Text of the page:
Where to Find Cheap (or Free) Objects for Your Up-cycled Art Projects

By Steff Metal in Art Business Advice > General Art Advice

Creating art from found or recycled objects is usually called “up-cycling” because it’s less about breaking items down, and more about taking a complete item and reworking it to make it into something more beautiful or useful.

The trick with up-cycled artwork is to find the right sort of objects to transform into art. Every artist needs a steady stream of inspiration, but the question is, how do you find these objects in need of a little up-cycling love?

Here are a few ideas:

Your studio

Most of us up-cycling artists are compulsive hoarders. We just can’t bring ourselves to throw anything out if we think it could potentially be part of an artwork later on.

We have jars of bottle caps and old junk jewelry “just in case” inspiration strikes. Fabric swatches, old postcards, books, computer components, glass jars and bottles, packaging. . . it all stays in the studio until it becomes part of an up-cycled project.


Landfills and junkyards are great for picking up large pieces for up-cycled art, such as old furniture, mechanical parts and bits of old computers and TVs. It’s less useful for collecting smaller pieces.

Just be careful when exploring the landfill. There can be a lot of sharp objects and hazardous chemicals. Cover your skin, wear gloves and always make sure your tetanus vaccination is up-to-date.

Thrift stores

Scouring your local thrift store can reveal some remarkable finds. Thrift stores usually specialize in clothing, jewelry and furniture, but you can often pick up other items, such as crockery and old tools, as well.

Thrift stores change their stock rapidly, so you might need to dedicate time every week to visiting your favorite haunts to collect the pieces you need.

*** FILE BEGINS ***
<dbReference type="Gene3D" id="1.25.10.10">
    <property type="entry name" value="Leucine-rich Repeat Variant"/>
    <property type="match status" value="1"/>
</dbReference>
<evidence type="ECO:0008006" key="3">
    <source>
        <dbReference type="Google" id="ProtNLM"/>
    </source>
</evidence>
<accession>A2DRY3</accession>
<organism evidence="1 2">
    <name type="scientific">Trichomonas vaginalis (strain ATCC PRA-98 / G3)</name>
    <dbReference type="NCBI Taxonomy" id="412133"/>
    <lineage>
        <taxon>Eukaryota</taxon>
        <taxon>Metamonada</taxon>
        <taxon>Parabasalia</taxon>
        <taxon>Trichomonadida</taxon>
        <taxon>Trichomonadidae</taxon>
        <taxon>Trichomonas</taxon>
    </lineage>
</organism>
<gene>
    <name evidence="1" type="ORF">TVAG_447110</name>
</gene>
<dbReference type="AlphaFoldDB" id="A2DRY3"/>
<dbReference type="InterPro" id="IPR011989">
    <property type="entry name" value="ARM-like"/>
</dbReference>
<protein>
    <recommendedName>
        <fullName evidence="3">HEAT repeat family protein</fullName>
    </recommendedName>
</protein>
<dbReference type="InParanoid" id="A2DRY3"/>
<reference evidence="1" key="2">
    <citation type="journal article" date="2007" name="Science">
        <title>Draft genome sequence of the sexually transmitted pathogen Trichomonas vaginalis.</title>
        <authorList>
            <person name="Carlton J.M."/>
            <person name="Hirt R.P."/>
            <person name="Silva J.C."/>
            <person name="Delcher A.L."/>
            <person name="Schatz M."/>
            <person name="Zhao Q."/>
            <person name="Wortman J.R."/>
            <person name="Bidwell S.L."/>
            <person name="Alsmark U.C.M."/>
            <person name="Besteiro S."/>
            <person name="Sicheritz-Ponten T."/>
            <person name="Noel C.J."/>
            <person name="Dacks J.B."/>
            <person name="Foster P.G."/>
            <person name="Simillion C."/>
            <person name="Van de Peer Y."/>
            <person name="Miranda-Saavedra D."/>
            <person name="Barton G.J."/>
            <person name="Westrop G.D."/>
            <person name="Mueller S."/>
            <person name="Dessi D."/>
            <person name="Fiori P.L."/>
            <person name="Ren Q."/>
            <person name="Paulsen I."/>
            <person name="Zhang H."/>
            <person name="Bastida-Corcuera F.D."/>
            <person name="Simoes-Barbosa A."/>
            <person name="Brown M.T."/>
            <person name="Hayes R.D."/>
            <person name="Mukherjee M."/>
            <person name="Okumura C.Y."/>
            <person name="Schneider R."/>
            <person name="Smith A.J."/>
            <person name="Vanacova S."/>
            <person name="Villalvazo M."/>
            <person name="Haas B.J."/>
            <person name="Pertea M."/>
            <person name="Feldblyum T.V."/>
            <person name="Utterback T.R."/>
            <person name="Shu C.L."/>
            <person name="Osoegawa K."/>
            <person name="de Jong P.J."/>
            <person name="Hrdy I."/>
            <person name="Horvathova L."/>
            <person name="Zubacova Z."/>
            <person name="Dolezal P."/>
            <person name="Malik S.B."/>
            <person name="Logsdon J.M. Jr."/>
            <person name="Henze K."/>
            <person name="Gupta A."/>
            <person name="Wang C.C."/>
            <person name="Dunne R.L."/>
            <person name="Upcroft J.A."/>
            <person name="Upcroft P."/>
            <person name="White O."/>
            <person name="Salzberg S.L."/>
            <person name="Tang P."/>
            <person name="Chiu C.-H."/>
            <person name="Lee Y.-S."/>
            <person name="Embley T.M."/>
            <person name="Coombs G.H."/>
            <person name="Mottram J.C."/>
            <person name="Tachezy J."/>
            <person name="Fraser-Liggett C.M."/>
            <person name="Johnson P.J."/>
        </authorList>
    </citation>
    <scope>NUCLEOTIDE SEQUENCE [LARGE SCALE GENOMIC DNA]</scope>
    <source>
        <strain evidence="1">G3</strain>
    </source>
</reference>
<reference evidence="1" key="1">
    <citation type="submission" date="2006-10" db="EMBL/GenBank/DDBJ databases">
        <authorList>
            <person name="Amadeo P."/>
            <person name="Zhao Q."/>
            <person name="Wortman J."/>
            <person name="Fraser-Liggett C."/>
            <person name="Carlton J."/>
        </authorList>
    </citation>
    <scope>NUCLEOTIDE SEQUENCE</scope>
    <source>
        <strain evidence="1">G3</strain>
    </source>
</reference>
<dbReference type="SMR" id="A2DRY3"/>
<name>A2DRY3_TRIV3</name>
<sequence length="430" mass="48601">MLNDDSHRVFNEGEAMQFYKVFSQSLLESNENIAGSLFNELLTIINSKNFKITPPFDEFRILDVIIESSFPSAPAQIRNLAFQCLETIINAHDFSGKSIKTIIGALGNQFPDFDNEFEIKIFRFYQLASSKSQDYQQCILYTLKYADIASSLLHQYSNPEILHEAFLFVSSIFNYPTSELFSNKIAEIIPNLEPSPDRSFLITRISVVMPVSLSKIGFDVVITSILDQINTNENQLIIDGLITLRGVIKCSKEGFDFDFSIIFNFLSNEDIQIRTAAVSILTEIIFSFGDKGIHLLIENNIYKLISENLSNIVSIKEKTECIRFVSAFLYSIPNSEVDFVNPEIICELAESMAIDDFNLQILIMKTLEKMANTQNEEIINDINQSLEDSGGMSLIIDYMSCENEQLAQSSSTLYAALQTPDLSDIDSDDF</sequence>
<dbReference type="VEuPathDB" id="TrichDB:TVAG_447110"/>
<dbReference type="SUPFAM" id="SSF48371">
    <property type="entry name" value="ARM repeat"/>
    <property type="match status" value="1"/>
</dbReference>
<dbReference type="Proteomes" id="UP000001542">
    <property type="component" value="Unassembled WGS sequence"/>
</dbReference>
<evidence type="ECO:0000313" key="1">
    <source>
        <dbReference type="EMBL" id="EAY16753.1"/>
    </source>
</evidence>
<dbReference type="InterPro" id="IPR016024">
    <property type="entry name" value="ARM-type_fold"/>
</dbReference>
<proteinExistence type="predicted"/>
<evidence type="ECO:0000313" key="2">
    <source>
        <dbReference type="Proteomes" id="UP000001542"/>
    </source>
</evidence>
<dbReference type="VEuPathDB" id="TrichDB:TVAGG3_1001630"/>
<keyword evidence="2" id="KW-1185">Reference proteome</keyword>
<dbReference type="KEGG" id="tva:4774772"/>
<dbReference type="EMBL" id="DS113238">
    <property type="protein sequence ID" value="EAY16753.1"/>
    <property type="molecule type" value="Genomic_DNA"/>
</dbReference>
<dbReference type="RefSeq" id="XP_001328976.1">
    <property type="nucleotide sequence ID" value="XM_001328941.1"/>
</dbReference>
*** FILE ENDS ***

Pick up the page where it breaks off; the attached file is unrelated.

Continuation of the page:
Antique Stores

If you’re looking for remarkable pieces with a real history, antique stores are the place to look. They will be more expensive than thrift stores, but if you need something old and beautiful, they will be your best option.

Remember that antique dealers are used to haggling, so don’t just accept the price on the tag! Ask for a lower price, strike a hard bargain, and walk away with a great find AND a good deal.


Auctions and estate sales aren’t all for priceless artworks and Chippendale furniture. Everyday household lots are sold off, usually for next to nothing. You can often buy bulk lots of objects for between $1-$100.

Auctions are a great place to find a bargain—arrive early so you can scope out the items you want, and decide before the auction starts how high you’re willing to bid, so you’re not tempted to go into a bidding frenzy.

On Freecycle.org and other free sites

Freecycle.org is a website where people list items they are giving away for free. If you want something, you go and pick it up, and they then change the item’s status to “Taken.” You can also place a “Wanted” add on the site and anyone in the Freecycle community can offer you the item you require.

There are plenty of other website you could use to source free or cheap objects for your found art. Try Craigslist if you’re in the US or Gumtree if you’re in the UK.


Although Ebay is quickly declining in popularity with the rise of Amazon, there are still bargains to be had. The trick with bidding sites is to decide on a limit you’re willing to pay at the onset and not allowing yourself to get sucked into a bidding war. Otherwise, you could end up paying a small fortune for a Victorian home apothecary set (oops).

Friends and family

Recently I was working on a project that required me to collect around 2000 wine corks. I couldn’t drink that much wine myself, but I put the word out to family and friends to save their corks, and soon I had bags of wine corks rolling in. (I was able to source my corks within two months!)

As an added bonus, because so many different friends and family members—with different tastes—participated, I ended up with a varied selection of corks from different brands. My finished project looked amazing!

Up-cycling found objects into art is a lot of fun, so even if you’ve never done it before, why not give it a try? Next time you see a unique object destined for the trash, rescue it and turn it into something beautiful!


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